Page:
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Shifting baselines: A dangerous illusion

Published on 28 October 2013
Updated on 05 April 2024

We know what we experience – we see, smell, hear and handle – and store in the brain’s synapses.[1] Experience is the “baseline” for discussing reality. The problem is: the baseline is subjective. Here, a classic example of what it means to catch a “trophy fish:”



262b 2009


The baseline has shifted, as the collective memory of what catching a “trophy fish” meant faded. I doubt that Hemingway would feel comfortable writing The old man and the sea nowadays.

This is particularly patent in oceanography. Professor Robert Callum writes:

“In my work as a scientist, I find that few people really appreciate how far the oceans have been altered from their pre-exploitation state, even among professionals like fishery biologists or conservationists. A collective amnesia surrounds changes that happened more than a few decades ago, as hardly anyone reads old books or reports. People also place most trust in what they have seen for themselves, which often leads them to dismiss as far-fetched tales of giant fish or seas bursting with life from the distant, or even the recent past. The worst part of these ‘shifting environmental baselines’ is that we come to accept the degraded condition of the sea as normal.”[2] (Pg. xiv– xv)

As time passes and memories die, old baselines are forgotten, and the current ones become the norm. This is unfortunate enough. We are hardly aware of the fact that shifting baselines is pervasive of one’s sense of reality.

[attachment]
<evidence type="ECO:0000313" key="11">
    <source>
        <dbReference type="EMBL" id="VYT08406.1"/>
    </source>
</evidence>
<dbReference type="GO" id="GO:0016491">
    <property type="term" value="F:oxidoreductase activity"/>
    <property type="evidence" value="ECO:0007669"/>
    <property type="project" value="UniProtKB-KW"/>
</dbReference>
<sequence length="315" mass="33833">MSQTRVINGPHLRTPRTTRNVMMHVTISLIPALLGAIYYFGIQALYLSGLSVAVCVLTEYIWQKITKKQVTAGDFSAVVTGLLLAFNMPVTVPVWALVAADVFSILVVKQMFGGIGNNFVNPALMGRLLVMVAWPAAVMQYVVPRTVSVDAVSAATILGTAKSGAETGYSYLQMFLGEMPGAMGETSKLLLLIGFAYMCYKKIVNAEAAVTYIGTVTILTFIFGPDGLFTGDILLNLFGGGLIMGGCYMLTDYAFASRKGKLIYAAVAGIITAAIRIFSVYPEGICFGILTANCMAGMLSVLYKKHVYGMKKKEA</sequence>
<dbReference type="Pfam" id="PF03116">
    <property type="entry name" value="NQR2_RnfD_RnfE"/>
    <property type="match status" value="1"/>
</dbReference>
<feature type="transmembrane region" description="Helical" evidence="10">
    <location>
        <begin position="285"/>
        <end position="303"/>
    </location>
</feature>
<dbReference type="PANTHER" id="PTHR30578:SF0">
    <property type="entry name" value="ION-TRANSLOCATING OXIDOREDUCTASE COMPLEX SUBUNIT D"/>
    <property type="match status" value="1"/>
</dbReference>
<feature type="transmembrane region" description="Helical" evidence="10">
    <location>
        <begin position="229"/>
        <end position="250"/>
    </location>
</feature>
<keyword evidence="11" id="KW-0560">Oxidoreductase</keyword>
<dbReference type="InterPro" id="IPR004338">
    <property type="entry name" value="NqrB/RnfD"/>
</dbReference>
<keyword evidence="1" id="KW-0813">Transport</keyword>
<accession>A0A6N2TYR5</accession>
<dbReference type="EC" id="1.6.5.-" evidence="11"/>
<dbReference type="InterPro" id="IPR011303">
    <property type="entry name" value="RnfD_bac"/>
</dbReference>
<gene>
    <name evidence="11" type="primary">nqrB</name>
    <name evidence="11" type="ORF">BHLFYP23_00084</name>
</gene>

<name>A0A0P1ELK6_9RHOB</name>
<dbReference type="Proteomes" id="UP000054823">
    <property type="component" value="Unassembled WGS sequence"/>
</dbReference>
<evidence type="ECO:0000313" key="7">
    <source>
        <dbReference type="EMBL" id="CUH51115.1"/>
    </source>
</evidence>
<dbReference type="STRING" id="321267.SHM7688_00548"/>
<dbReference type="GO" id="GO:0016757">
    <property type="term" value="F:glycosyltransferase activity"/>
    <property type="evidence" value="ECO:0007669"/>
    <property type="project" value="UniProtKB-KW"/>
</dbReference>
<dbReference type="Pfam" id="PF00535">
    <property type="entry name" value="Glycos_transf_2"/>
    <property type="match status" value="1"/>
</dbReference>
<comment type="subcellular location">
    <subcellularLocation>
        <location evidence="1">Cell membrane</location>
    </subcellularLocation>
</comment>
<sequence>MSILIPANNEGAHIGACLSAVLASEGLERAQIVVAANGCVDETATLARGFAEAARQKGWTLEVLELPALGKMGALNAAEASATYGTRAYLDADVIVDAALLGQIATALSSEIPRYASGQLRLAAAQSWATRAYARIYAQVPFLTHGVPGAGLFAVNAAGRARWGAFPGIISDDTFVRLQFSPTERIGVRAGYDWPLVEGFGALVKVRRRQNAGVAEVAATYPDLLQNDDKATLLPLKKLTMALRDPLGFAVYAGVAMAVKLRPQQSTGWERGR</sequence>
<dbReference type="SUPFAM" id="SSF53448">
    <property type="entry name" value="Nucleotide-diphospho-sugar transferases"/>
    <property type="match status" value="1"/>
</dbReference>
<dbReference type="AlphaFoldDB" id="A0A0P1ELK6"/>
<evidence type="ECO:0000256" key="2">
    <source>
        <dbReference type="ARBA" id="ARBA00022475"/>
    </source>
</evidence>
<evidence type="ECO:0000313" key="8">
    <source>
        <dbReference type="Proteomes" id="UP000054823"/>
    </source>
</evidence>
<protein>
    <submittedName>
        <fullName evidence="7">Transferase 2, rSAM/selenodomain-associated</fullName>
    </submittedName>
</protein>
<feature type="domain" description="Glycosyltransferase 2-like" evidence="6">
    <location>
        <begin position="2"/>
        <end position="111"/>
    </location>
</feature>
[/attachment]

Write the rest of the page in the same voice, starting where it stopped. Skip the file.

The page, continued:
The unconscious brain is forever shifting baselines or inventing them. Memories are not stored for objective truth, but for intended usefulness. Memories are highly selective as well as biased (for self-affirmation). The unconscious brain is not the only part of the self, which is trafficking memory. Each person also does it consciously. We are forever “boiling down” experience better to remember it. Peripheral elements of the context are elided altogether, despite context having no borders. The retained experience is turned into an abstraction. We make generalizations. Multitudinous human practices become “humanity” – as if such a thing existed. Reality is infinite, and the price for grasping it, is imprecision: “good enough” to survive is all that matters.

Describing a scientific discovery is a perfect example of shifting baselines. The path to discovery is full of false starts and detours, errors, illusions, emotions – whatever. This is the scientist’s lived baseline. Once the goal has been achieved, the news needs spreading. The scientist painstakingly gathers from the world of his experience the least information necessary for communicating the result. Experience has shown that rational language is best. The practice of science is not rational: science only communicates the results in that language. Rationality is lingua franca. This was not always so. Before the emergence of writing, mnemonic devices had to be woven into the communication so as to sustain it across people and time. It made for beauty and long nights, but also loss of non-essential content.[3]